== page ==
That's why the trusted coil manufacturers don't make them any larger than 25in and you will only find them being made and sold by shonky manufacturers.
Also have a read of this link:
http://golddetecting.4umer.net/t18080-fine-gold-v-enhanced
We were talking about depth on larger targets in this post a few weeks ago.
And also use the search function as this subject has been covered many times and there is a wealth of knowledge just one search away  Wink
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Re: Large coils and actual detecting depth

Post  Shinegold on Fri Mar 21, 2014 6:01 pm

Aurumpro wrote:

Its all to do with the RX area and the signal strength received back from the target it is all governed by the 'inverse square law' Its a little complex to explain in words without diagrams and I lack the computer skills to make them for you.

So just remember the '4oz' and if you think that there could be a 4oz+ ripper nugget hiding in some deep ground whack the 20 or 25 on and have a crack but you are wasting your time on any thing smaller than this with these larger coils, any smaller and you are better off with the 18 and smaller no matter the soil depth.

Coils larger than 25in (in a mono) are not of much use on any minelab detectors as the pulse is not strong enough to generate the proper magnetic field and the detector will not operate correctly with them.

What do you think this issue would equate to regarding DD coils? Don't mean to hijack the thread, but it seems to me that the 11" round mono is the perfect size for the amount of power these machines are allowed to use. A 11" round would be the best "deep" nugget coil imo, but only with monos. DD sadd another twist to this, don't they?  What a Face Idea 
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Re: Large coils and actual detecting depth

Post  GoldHound on Fri Mar 21, 2014 6:16 pm

Shinegold wrote:
Aurumpro wrote:

Its all to do with the RX area and the signal strength received back from the target it is all governed by the 'inverse square law' Its a little complex to explain in words without diagrams and I lack the computer skills to make them for you.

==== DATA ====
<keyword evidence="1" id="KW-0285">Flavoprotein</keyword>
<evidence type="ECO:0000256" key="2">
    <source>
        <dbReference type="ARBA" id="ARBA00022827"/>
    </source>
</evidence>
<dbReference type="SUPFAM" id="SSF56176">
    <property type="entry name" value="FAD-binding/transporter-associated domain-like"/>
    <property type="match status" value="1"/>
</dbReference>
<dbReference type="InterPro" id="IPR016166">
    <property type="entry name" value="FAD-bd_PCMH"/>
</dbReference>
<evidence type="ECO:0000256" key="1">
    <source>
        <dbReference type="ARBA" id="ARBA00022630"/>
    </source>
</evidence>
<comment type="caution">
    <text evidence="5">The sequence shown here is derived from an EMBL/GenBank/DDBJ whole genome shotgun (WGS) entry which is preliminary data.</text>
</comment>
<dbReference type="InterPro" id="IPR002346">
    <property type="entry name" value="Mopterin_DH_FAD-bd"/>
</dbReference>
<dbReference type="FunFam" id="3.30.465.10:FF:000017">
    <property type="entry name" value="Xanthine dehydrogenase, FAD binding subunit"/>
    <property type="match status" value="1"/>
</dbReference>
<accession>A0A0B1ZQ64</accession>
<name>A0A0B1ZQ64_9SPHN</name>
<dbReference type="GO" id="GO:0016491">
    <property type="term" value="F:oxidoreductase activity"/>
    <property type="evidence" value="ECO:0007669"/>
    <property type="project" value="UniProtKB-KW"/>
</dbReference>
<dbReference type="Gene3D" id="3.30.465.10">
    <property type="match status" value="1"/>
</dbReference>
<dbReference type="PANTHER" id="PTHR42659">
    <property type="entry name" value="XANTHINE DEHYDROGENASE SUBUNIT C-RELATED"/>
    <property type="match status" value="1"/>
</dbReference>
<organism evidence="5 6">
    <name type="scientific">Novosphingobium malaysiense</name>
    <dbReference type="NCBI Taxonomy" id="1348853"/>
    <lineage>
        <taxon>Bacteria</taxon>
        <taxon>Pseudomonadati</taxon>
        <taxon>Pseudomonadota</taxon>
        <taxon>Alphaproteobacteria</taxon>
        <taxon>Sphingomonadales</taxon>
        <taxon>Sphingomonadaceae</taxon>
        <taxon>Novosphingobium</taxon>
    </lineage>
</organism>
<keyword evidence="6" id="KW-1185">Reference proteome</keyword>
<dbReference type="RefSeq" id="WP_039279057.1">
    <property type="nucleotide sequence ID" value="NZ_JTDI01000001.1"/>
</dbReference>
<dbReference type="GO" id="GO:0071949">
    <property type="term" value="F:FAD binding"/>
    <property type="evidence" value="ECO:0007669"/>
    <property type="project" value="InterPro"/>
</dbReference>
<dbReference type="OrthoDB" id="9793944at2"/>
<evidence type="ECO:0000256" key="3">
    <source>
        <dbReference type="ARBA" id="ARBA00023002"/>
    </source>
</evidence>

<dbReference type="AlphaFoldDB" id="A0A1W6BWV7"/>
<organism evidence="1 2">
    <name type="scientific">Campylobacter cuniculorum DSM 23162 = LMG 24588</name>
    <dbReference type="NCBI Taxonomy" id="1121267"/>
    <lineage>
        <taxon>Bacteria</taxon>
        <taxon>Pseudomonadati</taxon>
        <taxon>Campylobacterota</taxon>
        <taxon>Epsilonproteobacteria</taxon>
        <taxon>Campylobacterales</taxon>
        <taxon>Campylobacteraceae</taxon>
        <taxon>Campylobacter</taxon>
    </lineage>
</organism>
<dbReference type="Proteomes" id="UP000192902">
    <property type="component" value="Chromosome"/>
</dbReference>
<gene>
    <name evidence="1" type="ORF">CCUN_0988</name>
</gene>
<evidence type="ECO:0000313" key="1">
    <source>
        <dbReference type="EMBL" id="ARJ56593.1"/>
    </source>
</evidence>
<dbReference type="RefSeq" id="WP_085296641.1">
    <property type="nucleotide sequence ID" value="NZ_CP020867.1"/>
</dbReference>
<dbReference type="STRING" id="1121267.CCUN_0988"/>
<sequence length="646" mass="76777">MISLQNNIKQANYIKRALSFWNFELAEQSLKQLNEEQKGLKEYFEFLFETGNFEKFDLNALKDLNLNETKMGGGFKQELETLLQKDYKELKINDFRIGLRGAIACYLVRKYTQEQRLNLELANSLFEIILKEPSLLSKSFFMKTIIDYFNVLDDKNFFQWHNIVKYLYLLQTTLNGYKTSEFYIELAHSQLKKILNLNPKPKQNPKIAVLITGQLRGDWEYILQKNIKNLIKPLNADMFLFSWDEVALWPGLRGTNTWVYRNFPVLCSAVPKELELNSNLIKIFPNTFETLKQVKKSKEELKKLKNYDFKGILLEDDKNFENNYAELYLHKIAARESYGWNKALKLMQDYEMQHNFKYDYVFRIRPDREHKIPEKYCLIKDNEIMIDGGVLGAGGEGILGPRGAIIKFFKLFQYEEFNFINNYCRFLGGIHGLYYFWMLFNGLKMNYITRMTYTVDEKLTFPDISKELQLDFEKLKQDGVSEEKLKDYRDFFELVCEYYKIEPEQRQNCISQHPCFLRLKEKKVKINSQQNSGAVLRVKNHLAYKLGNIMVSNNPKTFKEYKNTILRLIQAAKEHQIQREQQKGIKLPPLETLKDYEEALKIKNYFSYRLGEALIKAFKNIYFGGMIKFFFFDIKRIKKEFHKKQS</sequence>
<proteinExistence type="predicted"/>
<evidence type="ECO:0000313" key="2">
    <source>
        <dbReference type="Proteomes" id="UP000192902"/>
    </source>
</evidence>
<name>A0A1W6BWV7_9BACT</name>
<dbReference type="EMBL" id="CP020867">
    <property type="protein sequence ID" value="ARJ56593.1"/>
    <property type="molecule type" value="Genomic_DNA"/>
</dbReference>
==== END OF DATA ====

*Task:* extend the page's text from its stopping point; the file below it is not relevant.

So just remember the '4oz' and if you think that there could be a 4oz+ ripper nugget hiding in some deep ground whack the 20 or 25 on and have a crack but you are wasting your time on any thing smaller than this with these larger coils, any smaller and you are better off with the 18 and smaller no matter the soil depth.

Coils larger than 25in (in a mono) are not of much use on any minelab detectors as the pulse is not strong enough to generate the proper magnetic field and the detector will not operate correctly with them.

What do you think this issue would equate to regarding DD coils? Don't mean to hijack the thread, but it seems to me that the 11" round mono is the perfect size for the amount of power these machines are allowed to use. A 11" round would be the best "deep" nugget coil imo, but only with monos. DD sadd another twist to this, don't they?  What a Face Idea 

the same Inverse square law of diminishing response apply to them too mate but the Rx area of the coil is halved.
Its all to do with the Rx.
Simple mathematics really..........
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Re: Large coils and actual detecting depth

Post  kon61 on Fri Mar 21, 2014 6:51 pm

No not exactly right De.More like a tricky form of misguided advertising.Do larger coils go deeper than smaller coils do?,the answer to that question is yes,depending on the size of the target.If anyone here were to do some testing,say between the 11 inch mono 14 and 18 inch,they'll soon come to realize that the depth advantage gained,by testing say over a 1 ounce slug of gold,would be about +/- 2 inches gain,between each coil.This law basically applies right up to an 18/20 inch coil size.Jump to a 25 inch coil and above and you'll find yourself gaining little or no depth advantage over the 18 inch coil in depth,over that same oz slug.If the slug of gold were to jump in size,to say a 5oz and above,this is where you'll gain greater depth advantage,by using the larger 25 inch mono,over the 18 or 20.There is a detector/coil field power cut-off point and people should not be made to believe that by doubling the coil size diameter,you double the depth on the same size target,for this is far from the truth.
The larger the object,the deeper it will be detected by say a 25 inch coil for example,over that of an 18 inch coil.
Larger coils are not better at detecting bigger objects than smaller coils,they are better at detecting bigger/larger objects at greater depth,than that of smaller size diameter coils.As target size increases,so will the depth advantage increase by using say a 25 inch round coil for example,over that of an 18/20 inch coil.Where the depth advantage remains pretty much the same or on par between an 18/20/25 inch coil,is only on a certain size given target. Confused,good,so am I.

    Cheers Kon. What a Face
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Large coils and actual detecting depth

Post  country girl on Fri Mar 21, 2014 7:26 pm

Thank you Kon and Aurumpro (and everyone) - it makes perfect sense. Cannot wait to use a bigger coil on my favourite areas. Your information will be helpful to everyone. Cheers De